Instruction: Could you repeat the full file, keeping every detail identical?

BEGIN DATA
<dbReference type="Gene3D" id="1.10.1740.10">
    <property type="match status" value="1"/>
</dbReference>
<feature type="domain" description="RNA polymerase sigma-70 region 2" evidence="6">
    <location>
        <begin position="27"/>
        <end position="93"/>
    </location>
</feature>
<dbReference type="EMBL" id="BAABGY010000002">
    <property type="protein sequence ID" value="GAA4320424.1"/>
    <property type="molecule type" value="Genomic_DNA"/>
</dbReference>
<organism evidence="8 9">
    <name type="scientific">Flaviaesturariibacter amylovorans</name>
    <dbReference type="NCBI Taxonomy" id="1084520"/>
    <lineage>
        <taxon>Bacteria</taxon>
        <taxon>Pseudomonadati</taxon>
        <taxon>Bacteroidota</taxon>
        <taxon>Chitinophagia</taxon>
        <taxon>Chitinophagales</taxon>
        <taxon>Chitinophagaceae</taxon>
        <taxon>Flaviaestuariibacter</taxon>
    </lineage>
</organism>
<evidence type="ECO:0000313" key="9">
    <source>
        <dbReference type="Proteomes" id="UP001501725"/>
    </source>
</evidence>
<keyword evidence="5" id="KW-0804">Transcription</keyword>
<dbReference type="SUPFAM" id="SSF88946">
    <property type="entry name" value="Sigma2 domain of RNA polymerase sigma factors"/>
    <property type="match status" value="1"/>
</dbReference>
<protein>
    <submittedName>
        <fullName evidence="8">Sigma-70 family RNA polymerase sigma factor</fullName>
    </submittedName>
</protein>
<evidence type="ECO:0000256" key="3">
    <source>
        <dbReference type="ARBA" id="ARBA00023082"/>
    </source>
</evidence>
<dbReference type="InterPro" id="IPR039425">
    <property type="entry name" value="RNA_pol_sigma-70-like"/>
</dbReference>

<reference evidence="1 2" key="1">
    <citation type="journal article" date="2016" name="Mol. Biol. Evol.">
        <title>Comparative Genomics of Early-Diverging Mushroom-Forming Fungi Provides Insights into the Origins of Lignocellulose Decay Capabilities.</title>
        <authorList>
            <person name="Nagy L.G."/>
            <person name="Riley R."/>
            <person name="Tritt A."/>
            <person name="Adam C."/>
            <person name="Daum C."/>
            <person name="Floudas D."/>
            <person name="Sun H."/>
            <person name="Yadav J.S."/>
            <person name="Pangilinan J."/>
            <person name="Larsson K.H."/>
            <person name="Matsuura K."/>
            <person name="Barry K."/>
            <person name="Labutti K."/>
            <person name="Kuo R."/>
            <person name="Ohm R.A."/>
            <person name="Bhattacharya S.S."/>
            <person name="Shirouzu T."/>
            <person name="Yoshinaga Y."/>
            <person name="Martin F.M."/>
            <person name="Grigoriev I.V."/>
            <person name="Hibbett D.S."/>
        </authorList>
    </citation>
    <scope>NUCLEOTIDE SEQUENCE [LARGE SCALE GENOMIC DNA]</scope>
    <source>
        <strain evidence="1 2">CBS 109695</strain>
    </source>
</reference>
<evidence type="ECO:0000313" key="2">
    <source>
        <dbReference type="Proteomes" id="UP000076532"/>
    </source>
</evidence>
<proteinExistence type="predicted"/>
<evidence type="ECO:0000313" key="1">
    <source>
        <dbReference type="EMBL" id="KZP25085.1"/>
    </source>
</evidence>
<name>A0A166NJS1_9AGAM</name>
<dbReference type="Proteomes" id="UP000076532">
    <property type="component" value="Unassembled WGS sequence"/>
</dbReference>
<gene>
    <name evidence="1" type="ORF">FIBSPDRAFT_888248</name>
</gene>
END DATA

<dbReference type="Gene3D" id="1.10.1740.10">
    <property type="match status" value="1"/>
</dbReference>
<feature type="domain" description="RNA polymerase sigma-70 region 2" evidence="6">
    <location>
        <begin position="27"/>
        <end position="93"/>
    </location>
</feature>
<dbReference type="EMBL" id="BAABGY010000002">
    <property type="protein sequence ID" value="GAA4320424.1"/>
    <property type="molecule type" value="Genomic_DNA"/>
</dbReference>
<organism evidence="8 9">
    <name type="scientific">Flaviaesturariibacter amylovorans</name>
    <dbReference type="NCBI Taxonomy" id="1084520"/>
    <lineage>
        <taxon>Bacteria</taxon>
        <taxon>Pseudomonadati</taxon>
        <taxon>Bacteroidota</taxon>
        <taxon>Chitinophagia</taxon>
        <taxon>Chitinophagales</taxon>
        <taxon>Chitinophagaceae</taxon>
        <taxon>Flaviaestuariibacter</taxon>
    </lineage>
</organism>
<evidence type="ECO:0000313" key="9">
    <source>
        <dbReference type="Proteomes" id="UP001501725"/>
    </source>
</evidence>
<keyword evidence="5" id="KW-0804">Transcription</keyword>
<dbReference type="SUPFAM" id="SSF88946">
    <property type="entry name" value="Sigma2 domain of RNA polymerase sigma factors"/>
    <property type="match status" value="1"/>
</dbReference>
<protein>
    <submittedName>
        <fullName evidence="8">Sigma-70 family RNA polymerase sigma factor</fullName>
    </submittedName>
</protein>
<evidence type="ECO:0000256" key="3">
    <source>
        <dbReference type="ARBA" id="ARBA00023082"/>
    </source>
</evidence>
<dbReference type="InterPro" id="IPR039425">
    <property type="entry name" value="RNA_pol_sigma-70-like"/>
</dbReference>

<reference evidence="1 2" key="1">
    <citation type="journal article" date="2016" name="Mol. Biol. Evol.">
        <title>Comparative Genomics of Early-Diverging Mushroom-Forming Fungi Provides Insights into the Origins of Lignocellulose Decay Capabilities.</title>
        <authorList>
            <person name="Nagy L.G."/>
            <person name="Riley R."/>
            <person name="Tritt A."/>
            <person name="Adam C."/>
            <person name="Daum C."/>
            <person name="Floudas D."/>
            <person name="Sun H."/>
            <person name="Yadav J.S."/>
            <person name="Pangilinan J."/>
            <person name="Larsson K.H."/>
            <person name="Matsuura K."/>
            <person name="Barry K."/>
            <person name="Labutti K."/>
            <person name="Kuo R."/>
            <person name="Ohm R.A."/>
            <person name="Bhattacharya S.S."/>
            <person name="Shirouzu T."/>
            <person name="Yoshinaga Y."/>
            <person name="Martin F.M."/>
            <person name="Grigoriev I.V."/>
            <person name="Hibbett D.S."/>
        </authorList>
    </citation>
    <scope>NUCLEOTIDE SEQUENCE [LARGE SCALE GENOMIC DNA]</scope>
    <source>
        <strain evidence="1 2">CBS 109695</strain>
    </source>
</reference>
<evidence type="ECO:0000313" key="2">
    <source>
        <dbReference type="Proteomes" id="UP000076532"/>
    </source>
</evidence>
<proteinExistence type="predicted"/>
<evidence type="ECO:0000313" key="1">
    <source>
        <dbReference type="EMBL" id="KZP25085.1"/>
    </source>
</evidence>
<name>A0A166NJS1_9AGAM</name>
<dbReference type="Proteomes" id="UP000076532">
    <property type="component" value="Unassembled WGS sequence"/>
</dbReference>
<gene>
    <name evidence="1" type="ORF">FIBSPDRAFT_888248</name>
</gene>